Author(s): Phillippe Vergne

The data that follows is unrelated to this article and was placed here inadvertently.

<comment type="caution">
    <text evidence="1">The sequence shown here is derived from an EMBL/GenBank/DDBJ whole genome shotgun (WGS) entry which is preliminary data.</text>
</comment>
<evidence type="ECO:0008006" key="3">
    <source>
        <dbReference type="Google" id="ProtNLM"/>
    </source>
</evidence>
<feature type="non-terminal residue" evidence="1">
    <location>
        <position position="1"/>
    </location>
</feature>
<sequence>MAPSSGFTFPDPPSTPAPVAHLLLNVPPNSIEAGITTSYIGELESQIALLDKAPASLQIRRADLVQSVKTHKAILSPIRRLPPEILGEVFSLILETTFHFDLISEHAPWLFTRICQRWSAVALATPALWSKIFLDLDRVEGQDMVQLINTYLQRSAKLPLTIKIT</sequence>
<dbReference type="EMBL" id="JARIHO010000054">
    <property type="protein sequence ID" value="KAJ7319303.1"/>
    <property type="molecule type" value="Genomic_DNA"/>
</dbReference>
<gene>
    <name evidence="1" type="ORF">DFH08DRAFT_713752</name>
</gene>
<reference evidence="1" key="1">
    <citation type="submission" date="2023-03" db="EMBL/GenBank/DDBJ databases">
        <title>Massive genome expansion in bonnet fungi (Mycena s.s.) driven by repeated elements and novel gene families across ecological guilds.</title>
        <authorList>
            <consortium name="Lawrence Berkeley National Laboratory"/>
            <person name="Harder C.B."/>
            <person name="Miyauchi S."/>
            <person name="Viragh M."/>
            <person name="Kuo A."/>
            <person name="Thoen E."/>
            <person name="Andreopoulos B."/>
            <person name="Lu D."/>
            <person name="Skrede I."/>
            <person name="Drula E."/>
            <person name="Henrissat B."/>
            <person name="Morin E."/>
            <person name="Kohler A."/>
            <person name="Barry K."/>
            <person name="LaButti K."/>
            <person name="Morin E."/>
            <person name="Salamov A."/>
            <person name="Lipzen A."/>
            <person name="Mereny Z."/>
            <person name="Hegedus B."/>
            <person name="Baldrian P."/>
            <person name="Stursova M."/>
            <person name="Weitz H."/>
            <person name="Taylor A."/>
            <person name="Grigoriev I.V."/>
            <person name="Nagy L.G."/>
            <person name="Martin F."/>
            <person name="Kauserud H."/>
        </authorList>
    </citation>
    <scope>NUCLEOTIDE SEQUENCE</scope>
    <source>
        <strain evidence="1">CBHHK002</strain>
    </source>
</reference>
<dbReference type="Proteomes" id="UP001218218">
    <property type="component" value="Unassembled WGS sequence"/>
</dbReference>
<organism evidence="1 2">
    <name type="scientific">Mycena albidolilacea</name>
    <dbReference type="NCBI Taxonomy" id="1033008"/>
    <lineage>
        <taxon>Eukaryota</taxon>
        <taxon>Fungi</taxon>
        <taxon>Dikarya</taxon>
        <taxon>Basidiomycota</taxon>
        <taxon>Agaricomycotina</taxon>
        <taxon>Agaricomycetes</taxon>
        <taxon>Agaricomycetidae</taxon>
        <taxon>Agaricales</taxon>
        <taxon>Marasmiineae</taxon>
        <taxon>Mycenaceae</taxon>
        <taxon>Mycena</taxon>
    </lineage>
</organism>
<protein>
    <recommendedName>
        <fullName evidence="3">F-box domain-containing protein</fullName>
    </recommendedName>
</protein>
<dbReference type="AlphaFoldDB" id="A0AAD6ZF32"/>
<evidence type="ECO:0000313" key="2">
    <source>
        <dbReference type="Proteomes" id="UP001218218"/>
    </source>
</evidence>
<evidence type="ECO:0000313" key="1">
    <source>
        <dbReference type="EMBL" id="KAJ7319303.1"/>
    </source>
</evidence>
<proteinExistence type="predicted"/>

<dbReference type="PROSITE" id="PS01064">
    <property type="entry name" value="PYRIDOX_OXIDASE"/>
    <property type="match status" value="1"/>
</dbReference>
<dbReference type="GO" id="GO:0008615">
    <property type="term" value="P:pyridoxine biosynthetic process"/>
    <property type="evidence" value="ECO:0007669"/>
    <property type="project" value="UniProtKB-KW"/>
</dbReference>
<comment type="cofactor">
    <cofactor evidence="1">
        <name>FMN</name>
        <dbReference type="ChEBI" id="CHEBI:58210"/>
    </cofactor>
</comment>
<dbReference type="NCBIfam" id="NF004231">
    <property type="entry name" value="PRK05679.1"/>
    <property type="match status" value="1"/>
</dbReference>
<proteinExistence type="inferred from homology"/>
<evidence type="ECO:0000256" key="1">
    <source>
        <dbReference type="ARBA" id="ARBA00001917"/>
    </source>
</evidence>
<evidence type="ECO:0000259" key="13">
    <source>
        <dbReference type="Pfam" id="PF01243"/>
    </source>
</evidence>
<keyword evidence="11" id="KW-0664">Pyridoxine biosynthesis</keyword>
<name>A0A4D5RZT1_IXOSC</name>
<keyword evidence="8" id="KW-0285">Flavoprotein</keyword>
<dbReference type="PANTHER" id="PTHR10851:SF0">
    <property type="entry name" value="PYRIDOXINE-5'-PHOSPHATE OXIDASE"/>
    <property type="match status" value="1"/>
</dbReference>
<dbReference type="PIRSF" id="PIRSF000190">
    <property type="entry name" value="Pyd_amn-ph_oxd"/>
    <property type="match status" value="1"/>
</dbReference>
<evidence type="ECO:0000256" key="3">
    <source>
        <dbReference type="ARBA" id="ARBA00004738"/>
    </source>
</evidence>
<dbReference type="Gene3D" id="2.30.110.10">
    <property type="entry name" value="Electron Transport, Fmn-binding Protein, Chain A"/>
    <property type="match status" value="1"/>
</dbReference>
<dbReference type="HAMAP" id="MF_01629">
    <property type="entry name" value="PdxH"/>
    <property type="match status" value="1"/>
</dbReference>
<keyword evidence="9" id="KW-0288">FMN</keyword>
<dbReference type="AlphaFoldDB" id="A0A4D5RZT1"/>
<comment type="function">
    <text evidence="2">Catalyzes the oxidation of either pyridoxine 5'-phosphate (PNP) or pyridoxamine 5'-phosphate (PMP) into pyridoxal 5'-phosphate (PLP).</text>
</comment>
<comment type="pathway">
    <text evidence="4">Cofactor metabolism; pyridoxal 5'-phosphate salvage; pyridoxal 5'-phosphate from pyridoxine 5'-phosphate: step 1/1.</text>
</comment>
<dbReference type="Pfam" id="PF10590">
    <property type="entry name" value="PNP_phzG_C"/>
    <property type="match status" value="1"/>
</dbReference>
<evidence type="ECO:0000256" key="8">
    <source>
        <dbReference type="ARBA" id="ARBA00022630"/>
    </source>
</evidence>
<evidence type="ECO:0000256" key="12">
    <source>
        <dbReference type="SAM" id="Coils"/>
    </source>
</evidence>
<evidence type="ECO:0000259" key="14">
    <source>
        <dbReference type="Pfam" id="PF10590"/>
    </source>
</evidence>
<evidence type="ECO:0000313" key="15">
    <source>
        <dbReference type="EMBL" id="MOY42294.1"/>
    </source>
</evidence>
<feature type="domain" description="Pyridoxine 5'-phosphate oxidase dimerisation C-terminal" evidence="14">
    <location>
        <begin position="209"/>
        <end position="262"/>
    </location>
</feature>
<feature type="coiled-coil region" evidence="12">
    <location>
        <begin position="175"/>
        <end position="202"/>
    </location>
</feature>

A key underground figure of Los Angeles' midcentury counterculture, Marjorie Cameron (1922-95) created a body of visionary painting and drawing that won her equal esteem among the Californian assemblage artists and the occult world of that time. Her powerful personality led to a number of roles in key underground movies such as Kenneth Anger's "Inauguration of the Pleasure Dome," and her features adorn the cover of the first issue of Wallace Berman's "Semina." Today, her delicate melding of Surrealism and mysticism has been rediscovered by a younger generation of artists. This volume, published for an exhibition at MOCA LA, includes pieces formerly thought lost, ranging from early paintings to drawings, sketchbooks and poetry, as well as ephemera, collaborations and correspondence with individuals such as her husband, Jack Parsons (the rocket pioneer, cofounder of the Jet Propulsion Laboratory and acolyte of Aleister Crowley), and mythologist Joseph Campbell.